Kymab joins the $100m club
The second half of the year has seen some big biopharma venture rounds. While the latest, Kymab’s $100m series C, has not hit the dizzy heights of Moderna’s $451m round, it is still the joint fourth-largest of 2016 so far (see table below).
It is also the chunkiest raise for a private UK biotech this year. The monoclonal antibody specialist was no doubt helped by its presence in the hot immuno-oncology sector; however, it is still an early bet as Kymab does not yet have any assets in the clinic. Its first is set to be a graft-versus-host disease candidate, KY1005, an anti-Ox40 ligand MAb due to start human trials next year, chief executive David Chiswell told EP Vantage.
Ox40 agonists, which aim to enhance the immune system rather than suppress it, are already being studied in cancer, but KY1005 is the only antagonist of Ox40 or its ligand in development according to EvaluatePharma.
Eye on China
Interestingly, Kymab’s funding round included new investors from China, ORI Healthcare Fund and Shenzhen Hepalink Pharmaceutical, as well as existing investors the Wellcome Trust, Bill & Melinda Gates Foundation, Malin Corporation, and two funds run by Neil Woodford.
Kymab has had its eye on China for a while and had been building up relationships in the country, Mr Chiswell said. “We now have friends in China who can help us work out how best we exploit the potential there.”
The Hepalink connection could be doubly useful down the line as the company has an antibody manufacturing facility in the US through last year’s acquisition of Cytovance Biologics.
|Top 10 biopharma funding rounds in 2016*|
|Moderna Therapeutics||451.4||Various||US||Undisclosed||Aug 2016|
|Denali||130||CNS||US||Series B||Aug 2016|
|Unity Biotechnology||116||Diseases of aging||US||Series B||Oct 2016|
|DalCor Pharmaceuticals||100||Cardiovascular||Canada||Series B||Jan 2016|
|Kymab||100||Oncology/various||UK||Series C||Nov 2016|
|Zai Lab||100||Oncology/respiratory||China||Series B||Apr 2016|
|Mission Therapeutics||86.4||Oncology/CNS||UK||Undisclosed||Feb 2016|
|Tioma Therapeutics||86||Oncology||US||Series A||Aug 2016|
|Biohaven Pharmaceutical Holding||80||Neurology||US||Undisclosed||Nov 2016|
|Forty Seven||75||Oncology||US||Series A||Feb 2016|
|*As of November 24. Source: EvaluatePharma|
But first Kymab, which produces fully human antibodies using its Kymouse transgenic platform, will need to negotiate clinical trials. The new cash injection should last it three years – in this time the group hopes to get five programmes into the clinic, two or three of which will be in immuno-oncology, Mr Chiswell said.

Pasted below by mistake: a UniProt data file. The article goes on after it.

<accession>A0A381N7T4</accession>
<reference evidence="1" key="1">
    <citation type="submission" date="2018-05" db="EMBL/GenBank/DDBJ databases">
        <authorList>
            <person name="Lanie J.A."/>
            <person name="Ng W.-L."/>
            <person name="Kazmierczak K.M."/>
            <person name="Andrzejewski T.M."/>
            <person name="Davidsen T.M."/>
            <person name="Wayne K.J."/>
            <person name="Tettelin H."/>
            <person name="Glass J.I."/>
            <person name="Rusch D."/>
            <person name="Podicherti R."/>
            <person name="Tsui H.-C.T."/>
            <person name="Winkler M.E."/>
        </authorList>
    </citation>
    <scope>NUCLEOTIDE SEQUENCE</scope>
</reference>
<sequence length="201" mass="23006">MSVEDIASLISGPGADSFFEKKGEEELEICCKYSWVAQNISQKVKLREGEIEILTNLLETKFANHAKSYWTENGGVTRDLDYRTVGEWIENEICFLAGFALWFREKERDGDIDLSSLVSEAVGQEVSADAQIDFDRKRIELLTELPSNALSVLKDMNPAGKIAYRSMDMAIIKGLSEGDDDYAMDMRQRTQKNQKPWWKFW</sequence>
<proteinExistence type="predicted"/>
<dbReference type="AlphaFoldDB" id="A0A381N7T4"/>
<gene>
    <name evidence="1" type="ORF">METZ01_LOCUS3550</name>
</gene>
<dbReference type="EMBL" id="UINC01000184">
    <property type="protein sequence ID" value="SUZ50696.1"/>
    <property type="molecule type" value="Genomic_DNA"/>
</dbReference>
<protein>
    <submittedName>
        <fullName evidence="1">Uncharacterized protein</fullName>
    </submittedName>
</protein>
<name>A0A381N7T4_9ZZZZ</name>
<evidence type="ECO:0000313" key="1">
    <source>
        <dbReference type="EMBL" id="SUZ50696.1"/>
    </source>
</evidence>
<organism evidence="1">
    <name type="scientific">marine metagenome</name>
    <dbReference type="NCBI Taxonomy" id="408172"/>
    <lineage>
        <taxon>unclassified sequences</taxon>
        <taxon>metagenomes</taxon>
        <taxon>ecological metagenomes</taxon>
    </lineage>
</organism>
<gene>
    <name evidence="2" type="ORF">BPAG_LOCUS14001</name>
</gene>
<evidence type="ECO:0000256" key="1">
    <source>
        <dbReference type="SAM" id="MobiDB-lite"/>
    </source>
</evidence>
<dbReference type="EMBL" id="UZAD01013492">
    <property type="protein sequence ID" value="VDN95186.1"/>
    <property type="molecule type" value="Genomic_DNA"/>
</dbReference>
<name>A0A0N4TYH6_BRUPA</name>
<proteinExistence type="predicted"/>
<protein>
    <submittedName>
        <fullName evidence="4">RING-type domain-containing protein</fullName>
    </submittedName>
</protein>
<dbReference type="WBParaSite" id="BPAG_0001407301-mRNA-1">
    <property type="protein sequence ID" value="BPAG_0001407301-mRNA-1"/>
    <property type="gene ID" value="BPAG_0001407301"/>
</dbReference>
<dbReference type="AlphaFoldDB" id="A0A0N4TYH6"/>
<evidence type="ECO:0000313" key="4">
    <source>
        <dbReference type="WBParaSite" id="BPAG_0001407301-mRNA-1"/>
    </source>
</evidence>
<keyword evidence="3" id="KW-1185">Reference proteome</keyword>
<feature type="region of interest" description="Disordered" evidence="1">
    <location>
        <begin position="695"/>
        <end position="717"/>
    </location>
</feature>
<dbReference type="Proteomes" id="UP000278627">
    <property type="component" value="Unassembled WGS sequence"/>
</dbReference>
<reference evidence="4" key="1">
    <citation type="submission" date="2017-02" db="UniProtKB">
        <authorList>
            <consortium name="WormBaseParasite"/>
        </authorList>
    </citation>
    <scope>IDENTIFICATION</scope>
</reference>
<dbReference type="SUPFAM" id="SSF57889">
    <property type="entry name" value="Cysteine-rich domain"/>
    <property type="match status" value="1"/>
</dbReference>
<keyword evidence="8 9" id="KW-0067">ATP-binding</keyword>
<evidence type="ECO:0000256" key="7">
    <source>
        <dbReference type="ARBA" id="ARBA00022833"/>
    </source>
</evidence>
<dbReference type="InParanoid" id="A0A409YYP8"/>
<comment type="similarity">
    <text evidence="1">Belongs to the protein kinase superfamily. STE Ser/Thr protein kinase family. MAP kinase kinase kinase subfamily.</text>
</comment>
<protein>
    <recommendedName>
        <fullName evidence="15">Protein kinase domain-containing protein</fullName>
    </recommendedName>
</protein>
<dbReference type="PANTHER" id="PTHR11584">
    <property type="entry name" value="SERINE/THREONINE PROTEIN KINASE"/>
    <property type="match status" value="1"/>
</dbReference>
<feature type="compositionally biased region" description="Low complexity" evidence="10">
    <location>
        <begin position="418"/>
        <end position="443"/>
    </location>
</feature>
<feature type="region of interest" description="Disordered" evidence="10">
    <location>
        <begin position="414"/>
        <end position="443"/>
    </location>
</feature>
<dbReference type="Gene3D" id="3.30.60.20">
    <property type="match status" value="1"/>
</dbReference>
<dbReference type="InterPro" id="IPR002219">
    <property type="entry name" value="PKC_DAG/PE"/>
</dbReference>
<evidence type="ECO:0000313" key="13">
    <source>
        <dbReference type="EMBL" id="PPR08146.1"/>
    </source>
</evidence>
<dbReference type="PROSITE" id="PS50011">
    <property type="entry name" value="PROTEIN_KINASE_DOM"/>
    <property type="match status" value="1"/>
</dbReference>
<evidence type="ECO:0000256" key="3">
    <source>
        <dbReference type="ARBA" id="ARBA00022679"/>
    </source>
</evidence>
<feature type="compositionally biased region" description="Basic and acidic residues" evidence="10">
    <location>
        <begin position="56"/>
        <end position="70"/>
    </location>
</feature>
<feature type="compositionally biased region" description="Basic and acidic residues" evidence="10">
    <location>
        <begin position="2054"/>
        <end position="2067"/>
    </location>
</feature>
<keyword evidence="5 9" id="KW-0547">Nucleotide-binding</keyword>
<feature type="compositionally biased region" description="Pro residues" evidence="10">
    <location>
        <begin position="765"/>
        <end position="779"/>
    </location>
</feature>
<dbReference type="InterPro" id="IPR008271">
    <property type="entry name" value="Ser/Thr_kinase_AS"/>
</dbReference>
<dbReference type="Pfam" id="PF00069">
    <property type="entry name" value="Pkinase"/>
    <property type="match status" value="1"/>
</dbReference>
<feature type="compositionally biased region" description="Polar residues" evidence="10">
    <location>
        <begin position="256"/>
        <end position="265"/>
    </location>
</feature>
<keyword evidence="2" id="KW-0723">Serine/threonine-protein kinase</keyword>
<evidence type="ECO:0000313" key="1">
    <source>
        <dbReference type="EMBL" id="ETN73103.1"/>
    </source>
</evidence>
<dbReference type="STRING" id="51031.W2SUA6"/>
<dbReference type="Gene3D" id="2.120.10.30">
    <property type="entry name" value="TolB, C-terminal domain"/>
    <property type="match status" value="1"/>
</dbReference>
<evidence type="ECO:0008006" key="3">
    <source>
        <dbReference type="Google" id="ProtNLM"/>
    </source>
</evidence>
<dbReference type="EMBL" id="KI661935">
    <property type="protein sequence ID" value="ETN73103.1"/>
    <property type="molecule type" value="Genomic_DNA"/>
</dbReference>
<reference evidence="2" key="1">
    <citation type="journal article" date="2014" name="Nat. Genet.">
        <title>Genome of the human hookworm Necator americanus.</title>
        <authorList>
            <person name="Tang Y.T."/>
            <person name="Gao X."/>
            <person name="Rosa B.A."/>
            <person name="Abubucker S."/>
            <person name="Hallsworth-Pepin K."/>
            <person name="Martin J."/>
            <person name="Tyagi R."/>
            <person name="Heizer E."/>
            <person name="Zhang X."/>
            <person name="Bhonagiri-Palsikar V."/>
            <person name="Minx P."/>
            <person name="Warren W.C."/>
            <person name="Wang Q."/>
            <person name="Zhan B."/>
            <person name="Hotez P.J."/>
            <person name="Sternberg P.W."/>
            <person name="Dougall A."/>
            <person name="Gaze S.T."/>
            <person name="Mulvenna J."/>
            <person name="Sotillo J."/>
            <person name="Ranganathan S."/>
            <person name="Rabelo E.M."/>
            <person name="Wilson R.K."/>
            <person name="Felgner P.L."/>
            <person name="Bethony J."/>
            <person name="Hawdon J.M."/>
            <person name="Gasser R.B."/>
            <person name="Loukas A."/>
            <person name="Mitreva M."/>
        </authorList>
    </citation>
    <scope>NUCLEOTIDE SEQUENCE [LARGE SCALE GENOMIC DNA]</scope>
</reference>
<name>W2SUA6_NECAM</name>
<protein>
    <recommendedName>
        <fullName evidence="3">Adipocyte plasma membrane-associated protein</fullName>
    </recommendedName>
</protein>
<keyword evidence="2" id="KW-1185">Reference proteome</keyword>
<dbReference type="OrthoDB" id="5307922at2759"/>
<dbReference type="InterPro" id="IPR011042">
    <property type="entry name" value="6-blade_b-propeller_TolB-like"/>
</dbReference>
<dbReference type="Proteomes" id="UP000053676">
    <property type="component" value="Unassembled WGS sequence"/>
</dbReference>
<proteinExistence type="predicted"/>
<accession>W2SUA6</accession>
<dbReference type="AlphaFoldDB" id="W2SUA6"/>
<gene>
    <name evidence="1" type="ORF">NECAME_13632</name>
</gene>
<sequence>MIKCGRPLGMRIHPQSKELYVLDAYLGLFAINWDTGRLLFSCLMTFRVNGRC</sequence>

The first immuno-oncology candidate will probably start clinical trials in 2018, the UK biotech veteran added. He would not say much more about what targets Kymab was looking at, apart from that the initial immuno-oncology programme would feature a “fairly typical antibody with some interesting features”, while the next few would “quite likely be bispecifics”.
Indeed, he thinks quite a lot of Kymab’s future pipeline will be made up of bispecific antibodies, an area of increasing interest for big pharma (Behold the son of Blincyto, September 2, 2016).
Mr Chiswell insisted that Kymab was not looking for a takeout. “That’s not our intention. We want to build a large pharma company based on our technology and, in the fullness of time, sell our own products.” He added that the group would likely do lots of deals with bigger companies between now and then.
Mr Chiswell seemed unconcerned with potential competitors like Ablynx and Crescendo Biologics. “We do human antibodies – Crescendo does fragments and Ablynx does camels. We don’t really compete with antibody companies. In immuno-oncology, we compete with the whole world of immuno-oncology.”
He claimed that Kymab had “the best antibody-generating platform – that’s why we work with the Gates Foundation. Our business model is to use that as a ticket to the game, and the game is developing human therapeutics.”
As well as oncology and autoimmune disorders, Kymab is also developing candidates in haematology and infectious diseases. With 16 projects on the go, according to its website, its problem is unlikely to be running out of candidates – but rather, focusing on the right ones.